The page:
Flashcards in Classification and Evolution Deck (84)
Define the term “classification”.
The act of arranging organisms into groups based on their similarities and differences.
Define the term “taxonomy”.
The study of classification.
Define the term “taxonomic group”.
The hierarchical groups of classification: domain, kingdom, phylum, class, order, family, genus, species.
Define the term "hierarchical”.
Arranged so that entity is subordinate to a different to a different entity.
Define the terms “phylogeny".
The evolutionary relationships between organisms.
List the seven taxonomic groups, in order, from the broadest to the smallest.
Domain, Kingdom, Phylum, Class, Order, Family, Genus, Species.
Name the taxonomic level that has been added above kingdom.
Give 3 reasons why scientists classify organisms.
To identify species - by using defined systems of classification the species an organism belongs to can be easily identified.
To predict characteristics - if several members of a group have a specific characteristic it is likely other species in that group will have the same characteristics.
To find evolutionary links - species in the same group probably share characteristics as they have evolved from a common ancestor.
Define the term “species”.
A group organisms that are able to reproduce and produce fertile off spring.
Explain why horses and donkeys are separate species, and why mules are not given a scientific name and are not a separate species.
Horses and donkeys cannot produce fertile offspring. Mules are the offspring of donkeys and horses and they are infertile because their cells contain an odd number of chromosomes. Because they are infertile they are not classified as a species, and so are not given a scientific name.
Define the term “scientific name".
The taxonomic name of an organism, that consists of the genus and species.
Define the terms“binomial nomenclature”.
The scientific naming of a species with a latin name made of two parts, the first indicating the genus and the second indicating the species.
Define the term “generic name”.
The first word that indicates the organism's genus.
Define the term “specific name”.
The second word that indicates the organism's species.
State the conventions used in writing scientific names.
Written in lower case and in italics or underlined. The first letter of the genus name is capitalized.
Name the 5 kingdoms and give examples of the organisms they contain.
moulds, yeasts, mushrooms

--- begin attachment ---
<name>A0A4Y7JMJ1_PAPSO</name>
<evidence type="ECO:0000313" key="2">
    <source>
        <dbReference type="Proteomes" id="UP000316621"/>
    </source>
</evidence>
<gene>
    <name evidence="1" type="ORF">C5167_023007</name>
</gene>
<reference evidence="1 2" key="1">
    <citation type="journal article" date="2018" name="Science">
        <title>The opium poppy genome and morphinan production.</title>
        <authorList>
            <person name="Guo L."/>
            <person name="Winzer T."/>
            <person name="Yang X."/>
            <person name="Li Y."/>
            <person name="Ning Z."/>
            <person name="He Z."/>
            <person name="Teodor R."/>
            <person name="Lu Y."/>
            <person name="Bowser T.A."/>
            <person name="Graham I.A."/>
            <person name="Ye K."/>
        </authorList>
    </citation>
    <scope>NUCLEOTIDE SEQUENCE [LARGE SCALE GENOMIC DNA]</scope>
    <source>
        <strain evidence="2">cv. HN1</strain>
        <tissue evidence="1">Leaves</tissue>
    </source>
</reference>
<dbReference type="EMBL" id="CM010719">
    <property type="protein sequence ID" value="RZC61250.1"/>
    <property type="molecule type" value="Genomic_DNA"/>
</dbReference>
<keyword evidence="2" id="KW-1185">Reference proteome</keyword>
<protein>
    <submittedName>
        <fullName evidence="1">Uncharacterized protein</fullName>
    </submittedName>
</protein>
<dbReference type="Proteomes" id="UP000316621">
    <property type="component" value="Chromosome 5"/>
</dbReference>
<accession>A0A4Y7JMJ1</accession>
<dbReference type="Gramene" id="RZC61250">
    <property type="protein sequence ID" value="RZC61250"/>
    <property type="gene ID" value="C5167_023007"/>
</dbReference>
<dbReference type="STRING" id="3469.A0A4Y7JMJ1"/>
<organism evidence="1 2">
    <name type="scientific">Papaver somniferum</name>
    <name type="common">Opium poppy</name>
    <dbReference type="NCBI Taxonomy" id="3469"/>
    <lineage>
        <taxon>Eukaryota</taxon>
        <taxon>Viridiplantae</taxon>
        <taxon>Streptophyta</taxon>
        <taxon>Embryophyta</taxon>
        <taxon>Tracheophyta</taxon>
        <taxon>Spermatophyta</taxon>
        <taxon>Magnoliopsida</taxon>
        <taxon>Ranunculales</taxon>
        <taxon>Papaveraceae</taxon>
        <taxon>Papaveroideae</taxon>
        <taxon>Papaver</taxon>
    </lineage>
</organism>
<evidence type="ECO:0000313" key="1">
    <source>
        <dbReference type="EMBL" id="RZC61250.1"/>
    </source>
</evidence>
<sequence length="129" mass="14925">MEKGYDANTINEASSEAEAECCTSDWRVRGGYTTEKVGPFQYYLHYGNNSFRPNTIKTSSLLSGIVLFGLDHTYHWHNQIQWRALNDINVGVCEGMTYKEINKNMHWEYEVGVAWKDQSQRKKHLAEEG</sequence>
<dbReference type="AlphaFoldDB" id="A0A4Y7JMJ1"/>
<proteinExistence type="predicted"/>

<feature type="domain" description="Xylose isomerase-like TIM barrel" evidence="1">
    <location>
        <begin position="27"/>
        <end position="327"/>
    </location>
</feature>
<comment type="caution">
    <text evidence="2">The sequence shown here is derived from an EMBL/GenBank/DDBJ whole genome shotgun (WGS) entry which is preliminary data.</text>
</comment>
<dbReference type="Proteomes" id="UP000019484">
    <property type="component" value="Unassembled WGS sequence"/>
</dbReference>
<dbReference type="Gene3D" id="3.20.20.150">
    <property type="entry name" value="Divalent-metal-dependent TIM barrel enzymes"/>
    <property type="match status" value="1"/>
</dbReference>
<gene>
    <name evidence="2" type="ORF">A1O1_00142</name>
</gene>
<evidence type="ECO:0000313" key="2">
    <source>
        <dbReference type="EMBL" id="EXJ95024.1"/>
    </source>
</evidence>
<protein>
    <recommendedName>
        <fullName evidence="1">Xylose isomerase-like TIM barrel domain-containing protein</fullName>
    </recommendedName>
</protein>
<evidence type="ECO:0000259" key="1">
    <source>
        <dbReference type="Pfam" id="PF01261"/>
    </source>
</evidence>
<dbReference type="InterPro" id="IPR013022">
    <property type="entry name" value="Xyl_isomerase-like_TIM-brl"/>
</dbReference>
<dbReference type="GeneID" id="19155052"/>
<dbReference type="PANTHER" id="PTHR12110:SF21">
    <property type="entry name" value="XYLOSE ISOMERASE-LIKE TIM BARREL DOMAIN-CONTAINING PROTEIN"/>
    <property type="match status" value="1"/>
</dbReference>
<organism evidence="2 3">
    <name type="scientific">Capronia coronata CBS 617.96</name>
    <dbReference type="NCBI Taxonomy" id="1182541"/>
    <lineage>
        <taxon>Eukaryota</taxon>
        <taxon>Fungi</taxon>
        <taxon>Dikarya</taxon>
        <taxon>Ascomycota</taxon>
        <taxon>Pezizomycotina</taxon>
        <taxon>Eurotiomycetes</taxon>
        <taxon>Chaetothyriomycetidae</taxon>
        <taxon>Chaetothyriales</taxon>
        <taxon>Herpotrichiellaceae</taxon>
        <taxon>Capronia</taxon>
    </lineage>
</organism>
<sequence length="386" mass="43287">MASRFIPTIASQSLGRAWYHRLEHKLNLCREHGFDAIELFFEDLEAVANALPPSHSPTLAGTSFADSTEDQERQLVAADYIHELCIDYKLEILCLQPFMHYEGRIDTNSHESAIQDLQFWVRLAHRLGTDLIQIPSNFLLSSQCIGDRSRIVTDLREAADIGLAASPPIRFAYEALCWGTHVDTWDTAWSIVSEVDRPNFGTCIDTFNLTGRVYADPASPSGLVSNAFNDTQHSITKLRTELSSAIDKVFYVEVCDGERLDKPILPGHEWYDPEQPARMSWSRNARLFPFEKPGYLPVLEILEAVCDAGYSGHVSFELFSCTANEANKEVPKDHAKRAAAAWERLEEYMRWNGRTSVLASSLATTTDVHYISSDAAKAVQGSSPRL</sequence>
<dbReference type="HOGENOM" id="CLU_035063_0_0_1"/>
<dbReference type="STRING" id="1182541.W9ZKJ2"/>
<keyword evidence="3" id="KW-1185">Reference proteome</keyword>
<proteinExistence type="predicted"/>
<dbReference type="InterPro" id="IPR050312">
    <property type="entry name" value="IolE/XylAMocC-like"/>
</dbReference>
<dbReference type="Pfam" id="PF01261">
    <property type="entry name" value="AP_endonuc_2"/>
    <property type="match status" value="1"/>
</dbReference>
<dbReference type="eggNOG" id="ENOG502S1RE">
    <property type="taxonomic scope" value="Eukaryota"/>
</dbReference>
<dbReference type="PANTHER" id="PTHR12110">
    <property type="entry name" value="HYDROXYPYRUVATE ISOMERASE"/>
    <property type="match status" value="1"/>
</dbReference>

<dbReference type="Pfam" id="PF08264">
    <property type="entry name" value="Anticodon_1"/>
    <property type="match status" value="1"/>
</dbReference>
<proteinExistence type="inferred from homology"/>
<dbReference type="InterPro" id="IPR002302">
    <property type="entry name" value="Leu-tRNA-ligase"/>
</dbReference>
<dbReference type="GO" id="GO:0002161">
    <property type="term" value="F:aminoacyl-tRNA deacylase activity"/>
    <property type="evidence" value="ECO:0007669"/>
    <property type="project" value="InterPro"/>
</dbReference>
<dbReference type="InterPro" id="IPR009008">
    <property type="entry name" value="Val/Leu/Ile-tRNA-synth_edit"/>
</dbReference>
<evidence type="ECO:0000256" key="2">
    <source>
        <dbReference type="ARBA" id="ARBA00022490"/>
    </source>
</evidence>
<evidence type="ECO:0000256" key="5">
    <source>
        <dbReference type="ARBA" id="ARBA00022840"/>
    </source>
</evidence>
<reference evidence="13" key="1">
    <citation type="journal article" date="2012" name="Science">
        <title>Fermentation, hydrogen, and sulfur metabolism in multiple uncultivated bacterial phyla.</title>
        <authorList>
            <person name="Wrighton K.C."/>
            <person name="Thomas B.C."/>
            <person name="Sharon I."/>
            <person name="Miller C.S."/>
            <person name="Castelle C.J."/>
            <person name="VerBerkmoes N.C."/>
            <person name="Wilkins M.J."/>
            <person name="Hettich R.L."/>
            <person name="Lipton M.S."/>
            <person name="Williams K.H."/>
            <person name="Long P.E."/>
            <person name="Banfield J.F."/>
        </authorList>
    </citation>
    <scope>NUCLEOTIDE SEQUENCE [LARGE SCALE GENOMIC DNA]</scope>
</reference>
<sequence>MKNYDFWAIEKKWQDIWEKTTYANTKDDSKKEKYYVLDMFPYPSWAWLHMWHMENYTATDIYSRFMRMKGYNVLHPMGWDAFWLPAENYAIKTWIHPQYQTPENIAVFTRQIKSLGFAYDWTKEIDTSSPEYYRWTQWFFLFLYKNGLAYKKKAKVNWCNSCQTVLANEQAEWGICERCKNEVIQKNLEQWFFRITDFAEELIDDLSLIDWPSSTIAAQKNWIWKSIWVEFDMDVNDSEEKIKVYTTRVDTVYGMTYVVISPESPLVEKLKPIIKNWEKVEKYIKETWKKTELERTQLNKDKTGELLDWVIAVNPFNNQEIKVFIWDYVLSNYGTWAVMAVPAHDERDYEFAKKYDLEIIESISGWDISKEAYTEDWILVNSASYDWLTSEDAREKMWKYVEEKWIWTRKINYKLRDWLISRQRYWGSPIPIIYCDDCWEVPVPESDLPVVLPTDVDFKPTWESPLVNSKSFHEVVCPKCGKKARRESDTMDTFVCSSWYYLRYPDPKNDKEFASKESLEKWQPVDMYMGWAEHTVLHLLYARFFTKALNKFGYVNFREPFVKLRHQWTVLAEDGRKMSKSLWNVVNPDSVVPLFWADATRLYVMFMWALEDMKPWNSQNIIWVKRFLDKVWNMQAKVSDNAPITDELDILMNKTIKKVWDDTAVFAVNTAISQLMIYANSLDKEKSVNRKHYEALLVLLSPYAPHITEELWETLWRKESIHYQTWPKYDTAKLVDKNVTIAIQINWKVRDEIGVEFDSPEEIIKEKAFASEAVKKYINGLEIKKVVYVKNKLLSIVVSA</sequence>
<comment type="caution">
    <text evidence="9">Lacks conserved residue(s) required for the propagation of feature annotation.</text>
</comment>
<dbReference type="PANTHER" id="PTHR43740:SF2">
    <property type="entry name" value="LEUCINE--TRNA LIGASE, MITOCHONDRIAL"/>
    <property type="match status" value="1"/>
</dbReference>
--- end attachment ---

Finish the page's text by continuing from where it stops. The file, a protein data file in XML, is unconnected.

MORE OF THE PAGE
fish, reptiles, birds
Describe the characteristic features of each of the 5 kingdoms: Prokaryotae
- no nucleus or any membrane bound organelles
- ring of naked DNA
- small ribosomes
- no visible feeding mechanism
- nutrients are absorbed through cell walls or produced internally by photosynthesis.
Describe the characteristic features of each of the 5 kingdoms: Protoctista
- mainly unicellular
- contains nucleus and other membrane bound organelles
- some are sessile, but others move by cilia, flagella or amoeboid mechanisms.
- nutrients are acquired by photosynthesis so they are autotrophs, or by ingestion of other organisms meaning they could also be heterotrophs.
- Some could be parasites.
Describe the characteristic features of each of the 5 kingdoms: Fungi
- unicellular or multicellular
- contains nucleus and other membrane-bound organelles.
- cell wall mainly composed of chitin.
- No chloroplasts or chlorophyll.
- Saprotrophic nutrition (absorbing substances from dead or decaying organisms) .
- no mechanisms for locomotion
- most have a body or mycelium of threads of hyphae
- Some are parasitic
- Most store glucose as a glycogen
Describe the characteristic features of each of the 5 kingdoms: Plantae
- a nucleus and other membrane bound organelles including chloroplasts
- a cell wall mainly composed of cellulose
- all contain chlorophyll
- most do not move, although gametes of some plants move using cilia or flagella.
- nutrients are acquired by photosynthesis so they are autotrophic feeders.
- store food as starch
Describe the characteristic features of each of the 5 kingdoms: Animalia.
- nucleus and other membrane organelles but no cell walls
- no chloroplasts
- move with the aid of cilia, flagella or contractile proteins, sometimes in the form of muscular organs.
- nutrients are acquired by ingestion, they are heterotrophic feeders.
State the 3 domains of life and the 6 kingdoms that the three-domain system uses.
3 domains: Bacteria, Archae, Eukayra,
6 kingdoms: Animalia, Eubacteria, Protoctista, Plantae, Fungi, Archae bacteria.
Describe the characteristic features of each of the 3 domains: Eubacteria (bacteria)
- 70s ribosomes
- RNA polymerase contains 5 proteins
Describe the characteristic features of each of the 3 domains: Archaea
- 70s ribosomes
- RNA polymerase of different organisms contains 8-10 proteins
Describe the characteristic features of each of the 3 domains: Eukarya
- 80s ribosomes
- RNA polymerase contains 12 proteins
Describe the evidence used to create the “Three Domain System” of classification.
- Scientists can discover evolutionary relationships between organism by comparing DNA and protein structure.
- These observations are used to categorise organisms
Define the term “phylogeny”.
The study of living organisms based on their evolutionary relationships.
Define the term “phylogenetic tree"
A diagram used to represent evolutionary relationships between organisms. Shows common ancestors.
Define the term “sister group”
Two descendants which are split from the same node are called sister groups.